3) Why is it so important for you to document the lives in your own community?
I think this has been answered through the other Q&A’s : )
4) How do you cope with the emotional baggage that usually comes with working in this genre of photography?
I could not see myself working in any other way than long form. Without the time invested, on both sides of the lens, I think I would document in a much shallower, ephemeral way, so taking months, years to constantly document and share it gives the series context, there is a evolution within the lives, to tell any story you have to do more than read chapter one you have to read from the front to the back cover. That’s all far more important to me than how it might touch ‘me’ emotionally, even if it and often is quite really stressful or saddening and you know if it did not affect me, touch me … I’d really worry.
5) How do you go about choosing people to photograph? How do you get access into their lives? Why are they so eager to tell their story to you?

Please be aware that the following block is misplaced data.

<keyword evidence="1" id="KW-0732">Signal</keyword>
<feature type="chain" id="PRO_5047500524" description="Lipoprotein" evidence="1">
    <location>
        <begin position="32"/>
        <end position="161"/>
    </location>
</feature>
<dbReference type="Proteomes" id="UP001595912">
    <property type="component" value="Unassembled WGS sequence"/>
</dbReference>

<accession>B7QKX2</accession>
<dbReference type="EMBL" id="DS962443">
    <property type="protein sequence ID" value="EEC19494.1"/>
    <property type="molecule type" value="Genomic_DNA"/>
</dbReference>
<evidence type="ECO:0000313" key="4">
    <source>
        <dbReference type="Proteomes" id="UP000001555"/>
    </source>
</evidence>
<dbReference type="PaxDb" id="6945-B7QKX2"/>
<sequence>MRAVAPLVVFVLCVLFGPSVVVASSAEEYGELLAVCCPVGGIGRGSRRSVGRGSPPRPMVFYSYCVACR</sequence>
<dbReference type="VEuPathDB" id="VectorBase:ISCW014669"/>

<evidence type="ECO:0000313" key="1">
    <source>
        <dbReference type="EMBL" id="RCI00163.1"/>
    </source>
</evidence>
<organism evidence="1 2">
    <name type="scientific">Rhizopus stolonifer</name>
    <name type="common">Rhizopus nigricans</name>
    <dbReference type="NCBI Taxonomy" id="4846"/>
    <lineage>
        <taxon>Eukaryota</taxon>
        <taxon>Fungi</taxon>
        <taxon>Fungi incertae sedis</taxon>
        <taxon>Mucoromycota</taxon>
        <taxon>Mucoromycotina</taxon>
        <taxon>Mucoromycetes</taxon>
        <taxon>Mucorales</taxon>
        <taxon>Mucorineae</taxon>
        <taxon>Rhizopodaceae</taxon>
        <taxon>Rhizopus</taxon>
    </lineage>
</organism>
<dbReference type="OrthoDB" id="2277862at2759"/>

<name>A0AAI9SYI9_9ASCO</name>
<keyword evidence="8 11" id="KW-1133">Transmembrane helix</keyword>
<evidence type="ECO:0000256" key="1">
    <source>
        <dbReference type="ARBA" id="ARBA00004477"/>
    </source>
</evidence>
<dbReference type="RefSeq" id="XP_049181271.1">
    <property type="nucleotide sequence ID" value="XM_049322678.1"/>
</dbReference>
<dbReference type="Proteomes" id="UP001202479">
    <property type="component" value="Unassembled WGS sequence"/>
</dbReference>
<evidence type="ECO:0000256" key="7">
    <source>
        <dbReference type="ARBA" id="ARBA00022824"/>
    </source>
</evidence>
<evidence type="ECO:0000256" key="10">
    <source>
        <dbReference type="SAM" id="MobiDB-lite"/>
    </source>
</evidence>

I just ask … or sometimes I’ll get a call from someone or someone who knows someone and wants to be involved. I always treat people, as I myself like to be treated. You can never feign nor fake interest in a person. I’ve never singled out people with an eye that they might make a good story for example; it’s a very organic evolvement. People are very giving and that humbles me greatly, my greatest debt is always to the person the other side of the lens. It’s such a great honor to be accepted and brought into another person’s life and given the access to document it. I’m sure I could work in a faster fashion but for me long form documentary is where my heart is. Often I’ll visit people and not even take an image, just talk and more importantly listen, and I listen more than I shoot. I have an equation that I always bear in mind talk more than you shoot and listen more than you talk and it serves me well. I break shoots up into periods of straight documentary and periods to shoot portraits, make interviews and shoot video.